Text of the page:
If your dojo is anything like a typical youth dojo, you probably have belt tests on a fairly regular basis. Allowing these periodic intervals for students to mark their progress can really boost motivation to achieve higher levels of mastery. The following series of 4 articles will explore some helpful strategies for encouraging your students to progress in their martial arts training.
Try to Get a Feel for Whether a Student is Enthusiastic, Nervous, or Apathetic
Building a rapport with and gaining trust from your young martial arts students takes time, effort, and flexibility. It doesn’t always happen overnight. As you get to know your students beyond a surface level, you’ll likely start to pick up on their attitudes toward you as well as toward learning martial arts in general.
Depending on their personalities, some students tend to thrive on the anticipation of advancement while others tend to fret and worry about upcoming belt tests. Then, there’s the category of students who don’t really take their martial arts instruction as seriously as they should. This last group of students’ attitudes could probably be summed up as, “Belt test? What belt test?”
As a martial arts instructor, it’s your job to try to encourage those who are progressing slower than others to buckle down and do their best. It’s also your responsibility to help to alleviate some of the pressure that your students tend to feel so they won’t get discouraged and feel like quitting. Finally, you need to help those who seem uninterested in progressing to see the importance of improving their skills.
Though it seems like a tall order, there are some ways you can address the varying emotional and motivational states of your students so they’ll be more likely to meet their full potential without getting burnt out.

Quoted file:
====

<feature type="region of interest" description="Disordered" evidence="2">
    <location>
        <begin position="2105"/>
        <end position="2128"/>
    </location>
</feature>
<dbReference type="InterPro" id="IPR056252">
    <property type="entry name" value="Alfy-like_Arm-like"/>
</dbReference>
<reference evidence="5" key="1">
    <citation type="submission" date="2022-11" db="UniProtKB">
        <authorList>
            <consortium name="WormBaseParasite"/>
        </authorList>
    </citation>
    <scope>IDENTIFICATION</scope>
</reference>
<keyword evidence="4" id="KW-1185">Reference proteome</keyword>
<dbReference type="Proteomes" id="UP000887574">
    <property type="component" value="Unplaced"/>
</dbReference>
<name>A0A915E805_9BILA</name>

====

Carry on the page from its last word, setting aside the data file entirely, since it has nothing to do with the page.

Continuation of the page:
Category Number One: Enthusiastic Students
There will be some students that naturally seem to love learning martial arts. These are the enthusiastic students every Sensei thoroughly enjoys teaching. These students will often be your quick learners who tend to catch onto techniques more rapidly than others. When it comes to these students, they probably won’t need much extra encouragement to work hard and get prepared for their belt tests.
Category Number Two: Nervous Students
Then you have your nervous students. Oftentimes these are students who tend to take life and themselves very seriously. They can be extremely hard on themselves when they make mistakes. Or, they may just sincerely struggle with mastering techniques and tend to get overly discouraged. These students are more likely to look at upcoming belt tests with dread rather than eager anticipation.
Category Number Three: Apathetic Students
Finally, you have your apathetic students. These kids can lack the necessary motivation to progress in martial arts for a whole host of reasons. They may lack adequate rest or nutrition. Or perhaps they have trouble focusing due to their age, personalities, or a medical condition. Perhaps they have a tendency to want to make others laugh and be the center of attention. For whatever reason, this group of students may prove to be your most challenging when it comes to motivation.
In this series of articles, we’ll take an in-depth look at how you can motivate each category of students to work hard, do their best, make progress, and enjoy their martial arts training. Continue reading with Part 2.
From the Jackrabbit Class blog:
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